8. Add the mushrooms, garlic, herbs, and spices, and cook until the mushrooms are cooked.
  9. Push the mushroom mixture to one half of the pan, and at the other side, melt the remaining butter together with the flour to form a roux (don't worry if you get some mushroom juice in this mixture, it's inevitable!).
  10. Cook the roux for a couple of minutes before combining with the mushroom mixture.
  11. Add the vegetable stock, and simmer until the sauce thickens to coat the back of a spoon.
  12. Stir the roasted vegetables into the gravy, and add the peas.
  13. Spoon the filling into a deep pie dish (mine is 15x23cm, 6x9in, and it only just fitted).
  14. Roll out the pastry to cover the pie, and press down the edges to seal. Cut a few slits to allow steam to escape.
  15. Bake for 25 minutes at 190°C (375°F).





Friday, 5 December 2014

A Winter Weekend in Telford & Ironbridge



Ironbridge

The Ironbridge Gorge has been on my radar for a couple of years, so when Premier Inn got in touch to let me know about their new hotel at Telford International Centre and ask if I wanted to visit the area, I was obviously going to jump at the chance.

The biggest attraction is a visit to the Ironbridge museums, which celebrate various aspects of the industrial revolution. From the iron bridge itself, which is still going strong, to a reconstructed Victorian town, there's no shortage of things to see. By the time you're visiting more than a couple of museums, it makes sense to get an annual ticket, which also has the advantage of reducing the pressure to cram everything into a couple of days. (In fact, it being November, a couple of the museums were shut for the season, so we'll definitely have to go back!)

Blists Hill Victorian Town is the highlight: a huge outdoor museum featuring everything from an active forge to a working chippy. (And, of course, a proper sweet shop to satisfy your sweet tooth.) Even in the winter, most of the shops and workshops are manned by enthusiastic volunteers dressed in Victorian costume, and a lot of the shops had goods and souvenirs for sale.

Blists Hill

Blists Hill

Another favourite of ours was the Tile Museum, which has a diverse collection of seemingly thousands of different designs, as well as displays explaining the different kinds of tiles and the methods for their manufacture and decoration.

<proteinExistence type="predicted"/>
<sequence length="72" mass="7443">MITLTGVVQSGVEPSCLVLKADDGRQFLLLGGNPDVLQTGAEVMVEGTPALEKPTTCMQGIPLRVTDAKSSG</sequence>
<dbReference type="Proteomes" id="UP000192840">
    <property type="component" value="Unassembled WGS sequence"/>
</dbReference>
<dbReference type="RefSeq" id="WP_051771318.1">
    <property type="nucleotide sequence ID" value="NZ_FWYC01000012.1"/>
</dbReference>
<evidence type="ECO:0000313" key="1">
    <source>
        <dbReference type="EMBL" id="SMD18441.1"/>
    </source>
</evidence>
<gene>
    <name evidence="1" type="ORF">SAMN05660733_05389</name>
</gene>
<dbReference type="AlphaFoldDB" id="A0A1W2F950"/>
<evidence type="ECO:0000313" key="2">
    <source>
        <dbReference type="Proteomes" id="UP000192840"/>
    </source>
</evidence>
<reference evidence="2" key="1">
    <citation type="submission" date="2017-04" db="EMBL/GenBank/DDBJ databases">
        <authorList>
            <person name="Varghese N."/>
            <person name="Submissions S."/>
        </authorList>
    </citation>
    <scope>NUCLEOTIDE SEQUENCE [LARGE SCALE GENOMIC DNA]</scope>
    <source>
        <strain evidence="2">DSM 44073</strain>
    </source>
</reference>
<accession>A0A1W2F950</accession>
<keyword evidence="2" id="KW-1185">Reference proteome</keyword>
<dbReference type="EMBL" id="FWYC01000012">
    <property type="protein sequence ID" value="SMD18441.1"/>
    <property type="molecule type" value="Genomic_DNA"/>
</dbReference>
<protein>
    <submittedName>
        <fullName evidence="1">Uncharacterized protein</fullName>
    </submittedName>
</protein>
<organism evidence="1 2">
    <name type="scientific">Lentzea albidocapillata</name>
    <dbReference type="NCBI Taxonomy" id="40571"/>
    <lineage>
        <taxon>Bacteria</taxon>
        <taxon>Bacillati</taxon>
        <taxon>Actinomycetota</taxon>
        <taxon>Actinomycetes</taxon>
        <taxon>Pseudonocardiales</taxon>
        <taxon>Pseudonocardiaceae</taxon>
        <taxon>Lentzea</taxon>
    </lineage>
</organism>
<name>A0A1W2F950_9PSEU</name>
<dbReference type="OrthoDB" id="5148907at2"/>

Ironbridge tile museum

Premier Inn

After wrestling a little with an excessive collection of Telford roadworks, we managed to find our way through to the Southwater car park, thence to walk to the hotel. The hotel itself is in the middle of a new development near the city centre: there was no shortage of restaurants just a couple of steps outside the door, as well as a cinema, ice rink, and ten-pin bowling.

Just a few feet away, Telford Town Park is a huge green space with adventure playgrounds for kids of all ages - from wooden toddler play areas to a high rope course for adults.

High ropes in Telford park

Our room was as clean and modern as you'd expect from Premier Inn, and you could tell it was very new. We had a lot of beds, more than we really needed for just the two of us, but at least that gave us space to spread out! We made good use of the tea and coffee facilities (since the Costa across the road sadly shut in the evening) and since Andy and I disagree on the matter of showers vs baths, we were glad the room had both.

Ironbridge Premier Inn

Before checking out, we made the most of the buffet breakfast to fuel ourselves up for another day of exploring.

Speaking of food, we found some lovely cafes in the gorge. On Saturday we had lunch at Cherry's, which I picked out in advance as it gets the best reviews for veggie food in the area. It's not the cheapest, but I was really happy with my white lasagne, which came with hefty sides of fresh salad and potato wedges. On Sunday we had soup and scones at Scarlett's, in the Maws Craft Centre, which was also excellent.

Lunch at Cherry's

At the other end of the gorge, the Iron Museum had a set of fantastic exhibits on the evolution of the industrial forges and smelting processes that lie at the heart of the industrial revolution.

We also popped briefly into Enginuity, which is a kid-focused science museum. There wasn't much to keep us there, but anyone with children would find it a great way to use up some of their excess energy in an educational environment.

Enginuity

Unfortunately a lot of the local stately homes were closed for the winter, but Sunnycroft, one of the National Trust's smaller properties, was still open for business. This is a fairly recent acquisition, and a comparatively modern property, but the family who left it to the Trust had accumulated a huge collection of antiques and ephemera so it's a fascinating place to visit.

Sunnycroft

I'll be writing more about a few of these places over the coming weeks - so do keep an eye out if you're interested, and feel free to let me know what you'd like to hear more about.

Full disclosure: I stayed for free at the Telford International Premier Inn, and was given a budget for tickets & travel. We set our own itinerary, and all opinions are my own.